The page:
ESPN’s cameras were there when O.J. Simpson went before a Nevada parole board on Thursday. Modern audiences have grown accustomed to seeing the biggest and most sensational trials on television, but it wasn’t always that way.

Adolf Eichmann: The first to be televised was the 1961 Jerusalem trial of Adolf Eichmann, who was a Nazi SS lieutenant colonel during World War II, for crimes against humanity and the Jewish people. Israel’s Prime Minister David Ben Gurion wanted to broadcast the trial to educate a generation that had come of age after the 1940s about the atrocities of the Holocaust.

The emotionally explosive trial revealed for the first time to a shocked world audience details of the Nazi campaign to exterminate European Jews. Eichmann sat enclosed within a bulletproof glass booth and was referred to as “The Man in the Glass Booth.” More than 100 witnesses testified during the 16-week trial of Eichmann, whose defense was that he was “simply following orders.” He was found guilty on all 15 counts of the indictment and later hanged.

Since then, audiences have been galvanized by trials involving horrific crimes, the rich and famous and bizarre defendants and testimony burned into our collective consciousness (“If the glove doesn’t fit …”).

Here’s a brief look back at some of the most highly rated TV trials:

Ted Bundy, 1979: The Miami hearing was the first U.S. trial to be televised nationally. The handsome and charismatic former law student chose to represent himself on charges of breaking into the Chi Omega sorority house at Florida State University and murdering two women. Bundy, who later confessed to killing at least 30 women, was found guilty and received two death sentences.

William Kennedy Smith, 1992: The 30-year-old Kennedy family member charged with rape following what he claimed was a consensual sexual encounter in Palm Beach, Florida. CNN’s broadcast of the trial—in which Smith was acquitted of all charges—and detailed analysis was praised for giving viewers an up-close look at how the justice system works.

Jeffrey Dahmer, 1992: Court TV, then just recently launched by Steve Brill, used a 10-second delay when it broadcast the murder trial of the cannibalistic serial killer accused of killing 15 boys and men, so that exhibits and discussions deemed too disturbing could be edited out. Dahmer was sentenced to 15 consecutive life sentences for his crimes but was beaten to death by a fellow prison inmate in 1994.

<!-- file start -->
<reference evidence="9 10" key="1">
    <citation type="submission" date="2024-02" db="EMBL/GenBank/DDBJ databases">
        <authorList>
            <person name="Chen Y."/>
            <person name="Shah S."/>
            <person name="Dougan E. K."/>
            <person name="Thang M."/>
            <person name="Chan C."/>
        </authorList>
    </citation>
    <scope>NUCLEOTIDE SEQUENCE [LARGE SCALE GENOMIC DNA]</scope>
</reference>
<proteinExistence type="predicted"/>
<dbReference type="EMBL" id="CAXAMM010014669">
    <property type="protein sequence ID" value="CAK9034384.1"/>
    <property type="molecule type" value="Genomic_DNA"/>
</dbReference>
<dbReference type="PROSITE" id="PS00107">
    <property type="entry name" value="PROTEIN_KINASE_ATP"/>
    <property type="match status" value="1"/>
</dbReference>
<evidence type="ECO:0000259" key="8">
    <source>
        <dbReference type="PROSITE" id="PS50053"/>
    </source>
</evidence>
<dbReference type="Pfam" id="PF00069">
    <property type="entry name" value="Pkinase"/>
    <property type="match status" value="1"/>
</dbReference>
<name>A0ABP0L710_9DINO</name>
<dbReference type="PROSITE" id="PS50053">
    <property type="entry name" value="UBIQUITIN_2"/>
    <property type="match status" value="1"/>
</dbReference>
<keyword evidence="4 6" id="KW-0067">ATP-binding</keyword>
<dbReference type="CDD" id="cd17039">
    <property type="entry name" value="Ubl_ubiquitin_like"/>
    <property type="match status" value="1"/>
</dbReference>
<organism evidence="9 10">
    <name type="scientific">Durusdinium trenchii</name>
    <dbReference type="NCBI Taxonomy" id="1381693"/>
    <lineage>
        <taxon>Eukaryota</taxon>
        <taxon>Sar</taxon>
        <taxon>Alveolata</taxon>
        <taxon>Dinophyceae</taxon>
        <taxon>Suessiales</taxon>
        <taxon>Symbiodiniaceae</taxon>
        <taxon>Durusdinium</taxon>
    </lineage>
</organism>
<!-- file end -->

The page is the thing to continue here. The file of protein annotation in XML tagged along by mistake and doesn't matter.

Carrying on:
LAPD Officers Who Assaulted Rodney King, 1992: A video of the four white L.A. Police Department officers beating King, an African-American, after a high-speed chase ignited a national debate on the use of police force. Their acquittal sparked rioting that ignited more than 7,000 fires in the city. Fifty-four people died and nearly $1 billion in property damage resulted.

Lyle and Erik Menendez, 1993: Court TV scored a coup by landing the rights to the murder trial of the brothers, accused of killing their parents. They testified that their dad was a pedophile and mom was a vindictive drug addict. Separate juries—empaneled even though the boys were tried together—deadlocked. A new trial was held in 1995, without TV, and the brothers were convicted of first-degree murder in four days.

O.J. Simpson, 1995: The trial seemed made for TV with the once-hugely popular former football star turned actor and TV pitchman accused of stabbing to death his ex-wife Nicole Brown Simpson and her friend Ron Goldman. It made mini celebrities of prosecutors Marcia Clark and Christopher Darden, colorful defense attorney Johnnie Cochran, Judge Lance Ito and even featured a wacky sidekick (Simpson’s houseboy Kato Kaelin). The announcement of Simpson’s acquittal was seen by 150 million viewers, making it one of the most-watched events in TV history.

Phil Spector, 2007: The legendary music producer was prosecuted in the murder of actress Lana Clarkson, whom he claimed committed suicide at his Alhambra, California, residence. Court TV was there as Spector wore a series of garish wigs during the hearing, which ended in a hung jury. There were no cameras at his 2009 retrial, and Spector was found guilty of murder in the second degree.

Lindsay Lohan, 2007: More than 2.3 million logged on to when it live-streamed the probation hearing for the young celeb gone wild. Lohan was sentenced to 90 days in jail and 90 days in rehab for repeatedly violating the terms of her probation after two drunken driving arrests.

Casey Anthony, 2011: The 5.2 million viewers that tuned in to see the 25-year-old Florida mom acquitted of murdering her 2-year-old daughter remains a record for HLN. The relentless commentary by the network’s legal authority Nancy Grace had a lot to do with that ratings number.

Dr. Conrad Murray, 2012: HLN was back in court just three months later for the trial of Dr. Conrad Murray, the physician accused of involuntary manslaughter via prescription drugs in the death of pop superstar Michael Jackson. More than 2.1 million people tuned in to watch the guilty verdict.

Jodi Arias, 2013: Nearly 7 million people tuned in to Fox News, HLN, CNN and MSNBC as the seductive young Arizona woman was convicted in the first-degree murder of her former lover Travis Victor Alexander. A subsequent made-for-TV movie on the Lifetime network, “Jodi Arias: Dirty Little Secret,” drew 3.1 million viewers.